In previous columns, I have encouraged you to know your customer better, deeper than demographically, and most specifically psychographically. The brilliance in knowing your customers better is in how it can become a competitive advantage. After all, what is the use of having all of this valuable information if you are not going to leverage it in ways your competitors are not? The place to start is by taking that knowledge and making appreciating what you know about your customer a part of creating a unique experience for these customers, letting them know you truly "get them" and what makes them special.
1. Relationship vs. Transaction: One of the best ways you can show how well you know your customers is by keeping in touch. This also transforms the business you are doing with them from being merely a transaction of products or services to you being viewed as a company that sincerely wants to foster a relationship with them. Most important, it shows that your genuinely care. The key is to bring information and news to them that extends beyond your products, services, and offers, and includes relevant nuggets of wisdom or tips that speak directly to issues your customers are facing. Whether via email, mail or a combination of the two, let your customers know you are thinking about them by informing and enriching them.
2. Connecting & Referring: Earning the confidence of a customer to the point they are referring your business to others is always a top priority for any business owner. However, savvy business owners are also looking for ways to connect and refer their customers to one another and others. Yes, that’s right, it is a two way street. What are you doing to connect your customers to each other? Think about it. They have many things in common, and you are a key common factor that could bring them together. What are you doing to help connect them to other resources or support they might need simply by the fact that you know that they need it?
3. Reward vs. Incentive: Too often, business owners focus on creating incentive referral programs targeted at getting their customers to refer their business to others. The best incentive for gaining referrals from customers is wowing them with your service, products, expertise, and creativity and/or exceeding their expectations in the experience they have with you. Savvy business owners don’t need an incentives referral program. However, what they do know is how to show appreciation for these referrals by rewarding customers. What is the difference? An incentive typically is too often internally focused about the business. A reward is focused on what would truly be meaningful to the customer. A high-end fashion boutique initially was offering a $50 credit to any client who referred another who became a client. Cost was not a concern to this clientele, so a $50 credit was not valued. When the boutique owner looked at it from the perspective of the client, she changed it to a $50 donation in the client’s name to a charity that was relevant and meaningful to the client. This resonated with clients because this is something they could appreciate and also showed that the boutique owner appreciated what was important to them.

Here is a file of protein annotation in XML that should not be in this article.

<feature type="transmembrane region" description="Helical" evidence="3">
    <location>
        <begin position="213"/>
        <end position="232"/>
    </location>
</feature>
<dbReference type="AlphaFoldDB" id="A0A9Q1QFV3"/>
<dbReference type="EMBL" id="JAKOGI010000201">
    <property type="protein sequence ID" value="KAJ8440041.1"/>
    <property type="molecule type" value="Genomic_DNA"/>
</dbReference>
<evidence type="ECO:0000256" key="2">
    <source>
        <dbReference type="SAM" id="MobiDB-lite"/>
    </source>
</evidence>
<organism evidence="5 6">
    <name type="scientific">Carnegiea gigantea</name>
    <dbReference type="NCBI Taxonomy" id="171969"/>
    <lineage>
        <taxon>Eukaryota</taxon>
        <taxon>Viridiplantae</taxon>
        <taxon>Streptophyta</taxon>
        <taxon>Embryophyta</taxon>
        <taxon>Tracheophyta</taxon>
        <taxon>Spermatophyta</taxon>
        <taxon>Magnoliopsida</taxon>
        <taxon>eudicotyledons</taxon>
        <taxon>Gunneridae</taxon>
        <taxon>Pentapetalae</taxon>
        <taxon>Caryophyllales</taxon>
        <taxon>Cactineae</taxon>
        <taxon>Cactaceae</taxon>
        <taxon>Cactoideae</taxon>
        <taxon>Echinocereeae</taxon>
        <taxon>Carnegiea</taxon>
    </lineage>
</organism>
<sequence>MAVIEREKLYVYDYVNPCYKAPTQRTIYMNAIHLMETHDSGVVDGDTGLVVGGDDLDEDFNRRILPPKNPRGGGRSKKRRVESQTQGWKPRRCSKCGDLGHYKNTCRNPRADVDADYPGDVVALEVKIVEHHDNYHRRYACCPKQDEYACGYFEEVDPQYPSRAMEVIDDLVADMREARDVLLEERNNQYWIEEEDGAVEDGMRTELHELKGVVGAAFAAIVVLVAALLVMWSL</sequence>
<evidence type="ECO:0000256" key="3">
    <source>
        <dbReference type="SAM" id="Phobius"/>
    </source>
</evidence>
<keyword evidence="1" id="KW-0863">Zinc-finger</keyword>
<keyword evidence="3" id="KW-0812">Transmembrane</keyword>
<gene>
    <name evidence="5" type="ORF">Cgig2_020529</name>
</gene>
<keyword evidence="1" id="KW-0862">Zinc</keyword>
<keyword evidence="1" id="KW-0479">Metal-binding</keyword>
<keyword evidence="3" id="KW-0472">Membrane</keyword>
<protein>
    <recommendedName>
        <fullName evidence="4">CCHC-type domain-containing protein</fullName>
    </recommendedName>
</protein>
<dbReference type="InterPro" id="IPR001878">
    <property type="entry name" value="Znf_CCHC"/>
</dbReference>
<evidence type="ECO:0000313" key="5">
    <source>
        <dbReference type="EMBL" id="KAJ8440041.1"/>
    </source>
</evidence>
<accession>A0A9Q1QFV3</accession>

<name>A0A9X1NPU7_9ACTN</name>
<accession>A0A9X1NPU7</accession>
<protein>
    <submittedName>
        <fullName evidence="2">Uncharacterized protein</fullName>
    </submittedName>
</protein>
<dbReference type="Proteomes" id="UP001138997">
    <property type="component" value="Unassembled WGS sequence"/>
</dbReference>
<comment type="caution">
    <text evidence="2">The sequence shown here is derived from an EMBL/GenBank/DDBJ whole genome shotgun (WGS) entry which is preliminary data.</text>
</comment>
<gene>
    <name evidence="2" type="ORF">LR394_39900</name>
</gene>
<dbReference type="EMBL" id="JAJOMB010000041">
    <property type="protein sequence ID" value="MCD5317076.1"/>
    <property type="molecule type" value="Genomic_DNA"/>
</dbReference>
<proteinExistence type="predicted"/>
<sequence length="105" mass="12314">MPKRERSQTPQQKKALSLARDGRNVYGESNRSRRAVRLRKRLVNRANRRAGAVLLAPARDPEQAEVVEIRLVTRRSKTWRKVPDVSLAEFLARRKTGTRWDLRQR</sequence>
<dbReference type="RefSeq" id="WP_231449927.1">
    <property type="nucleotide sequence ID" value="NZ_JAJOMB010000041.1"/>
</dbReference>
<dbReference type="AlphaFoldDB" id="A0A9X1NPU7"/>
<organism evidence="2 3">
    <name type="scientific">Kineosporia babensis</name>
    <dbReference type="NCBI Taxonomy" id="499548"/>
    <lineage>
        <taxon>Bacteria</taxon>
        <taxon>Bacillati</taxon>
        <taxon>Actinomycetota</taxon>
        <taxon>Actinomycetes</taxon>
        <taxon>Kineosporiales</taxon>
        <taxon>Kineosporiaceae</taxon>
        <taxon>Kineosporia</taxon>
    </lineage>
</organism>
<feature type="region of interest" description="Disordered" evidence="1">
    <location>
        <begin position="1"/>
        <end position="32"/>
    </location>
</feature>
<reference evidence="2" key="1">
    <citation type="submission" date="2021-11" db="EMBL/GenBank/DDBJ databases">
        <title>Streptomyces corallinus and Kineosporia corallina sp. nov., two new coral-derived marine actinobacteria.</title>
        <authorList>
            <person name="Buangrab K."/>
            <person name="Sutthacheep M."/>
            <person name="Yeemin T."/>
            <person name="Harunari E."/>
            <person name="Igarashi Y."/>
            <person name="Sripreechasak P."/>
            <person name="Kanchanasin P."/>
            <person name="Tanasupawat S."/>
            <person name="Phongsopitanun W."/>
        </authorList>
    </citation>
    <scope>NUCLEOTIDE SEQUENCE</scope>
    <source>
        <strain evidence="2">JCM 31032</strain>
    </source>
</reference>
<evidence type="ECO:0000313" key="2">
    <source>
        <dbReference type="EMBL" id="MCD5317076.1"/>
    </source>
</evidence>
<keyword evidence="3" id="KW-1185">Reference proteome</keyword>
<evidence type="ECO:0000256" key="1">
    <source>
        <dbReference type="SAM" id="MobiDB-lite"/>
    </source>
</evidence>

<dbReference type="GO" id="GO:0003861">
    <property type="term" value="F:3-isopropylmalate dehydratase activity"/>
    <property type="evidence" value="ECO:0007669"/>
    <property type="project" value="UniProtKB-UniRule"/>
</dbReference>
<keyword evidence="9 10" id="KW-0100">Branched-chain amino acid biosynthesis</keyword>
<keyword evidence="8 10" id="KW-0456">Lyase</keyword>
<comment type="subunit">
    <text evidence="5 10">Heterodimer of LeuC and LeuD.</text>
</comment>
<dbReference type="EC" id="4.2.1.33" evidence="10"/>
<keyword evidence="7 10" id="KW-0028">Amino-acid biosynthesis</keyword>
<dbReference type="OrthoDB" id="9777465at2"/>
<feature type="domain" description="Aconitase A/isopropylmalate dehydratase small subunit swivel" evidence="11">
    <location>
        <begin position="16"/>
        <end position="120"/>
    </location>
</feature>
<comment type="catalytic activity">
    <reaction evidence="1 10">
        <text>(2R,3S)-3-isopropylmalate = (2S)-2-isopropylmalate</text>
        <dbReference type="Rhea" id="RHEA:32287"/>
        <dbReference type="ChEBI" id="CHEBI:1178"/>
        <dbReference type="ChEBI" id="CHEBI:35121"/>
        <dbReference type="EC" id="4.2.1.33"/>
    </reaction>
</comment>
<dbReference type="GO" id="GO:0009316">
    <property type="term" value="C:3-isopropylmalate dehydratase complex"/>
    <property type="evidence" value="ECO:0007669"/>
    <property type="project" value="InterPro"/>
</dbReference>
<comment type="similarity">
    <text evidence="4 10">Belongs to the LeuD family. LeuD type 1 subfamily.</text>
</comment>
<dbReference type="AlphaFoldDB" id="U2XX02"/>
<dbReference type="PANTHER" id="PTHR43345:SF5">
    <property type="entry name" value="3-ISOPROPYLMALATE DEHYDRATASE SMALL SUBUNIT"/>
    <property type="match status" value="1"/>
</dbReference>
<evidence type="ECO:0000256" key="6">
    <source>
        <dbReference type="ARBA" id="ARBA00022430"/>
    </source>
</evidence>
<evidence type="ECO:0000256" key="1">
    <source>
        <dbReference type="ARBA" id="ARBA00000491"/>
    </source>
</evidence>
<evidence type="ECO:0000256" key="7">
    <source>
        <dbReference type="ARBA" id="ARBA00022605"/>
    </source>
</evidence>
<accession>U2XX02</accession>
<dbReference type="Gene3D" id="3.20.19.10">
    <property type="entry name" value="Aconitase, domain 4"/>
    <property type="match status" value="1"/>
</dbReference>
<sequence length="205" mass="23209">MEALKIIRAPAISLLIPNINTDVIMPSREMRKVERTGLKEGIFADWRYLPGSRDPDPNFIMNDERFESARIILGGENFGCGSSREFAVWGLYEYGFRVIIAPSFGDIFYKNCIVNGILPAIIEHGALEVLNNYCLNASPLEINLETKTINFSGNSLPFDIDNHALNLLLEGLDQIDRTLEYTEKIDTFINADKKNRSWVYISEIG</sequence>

4. A Cause vs. an Event: It is getting more and more difficult for businesses to host events and gain the attendance that they desire. Just having an open house or customer appreciation event does not hold the same appeal it did in years past. Savvy business owners understand that their customers’ time is valuable. Therefore, to make it worthwhile, their events will always be tied to a cause that speaks to customers and makes them want to do their part. A 30th anniversary party for a construction company included bringing recycled cans which were valued at $1 a can that the company would donate the monies to a local domestic violence shelter. They effectively catered to two causes in one event. Why the cans? They found out that the pull tab for aluminum cans was patented in the same year they were established. And recycling and using resources wisely was a value shared by customers and the firm.
5. All vs. Only You: Make sure you are not the only person expressing your appreciation to your customers. Personal hand written notes from various people in your company at different times of the year saying ‘thank you” or “way to go” are such a simple thing to do, but will carry such a meaningful message each and every time one is received.
Showing your customers appreciation should be something that is innately a part of the experience they receive. Knowing them allows you to do it in ways that is not only meaningful, but results in a loyalty and relationship that will be envied by those attempting to take them away.
Sherré DeMao is author of the nationally acclaimed books, 50 Marketing Secrets of Growth Companies in Down Economic Times, www.50marketingsecrets.com, and Me, Myself & Inc., www.memyselfandinc.com. Her column seeks to help business owners build and grow sustainable enterprises and businesses with economic value and preference in the marketplace.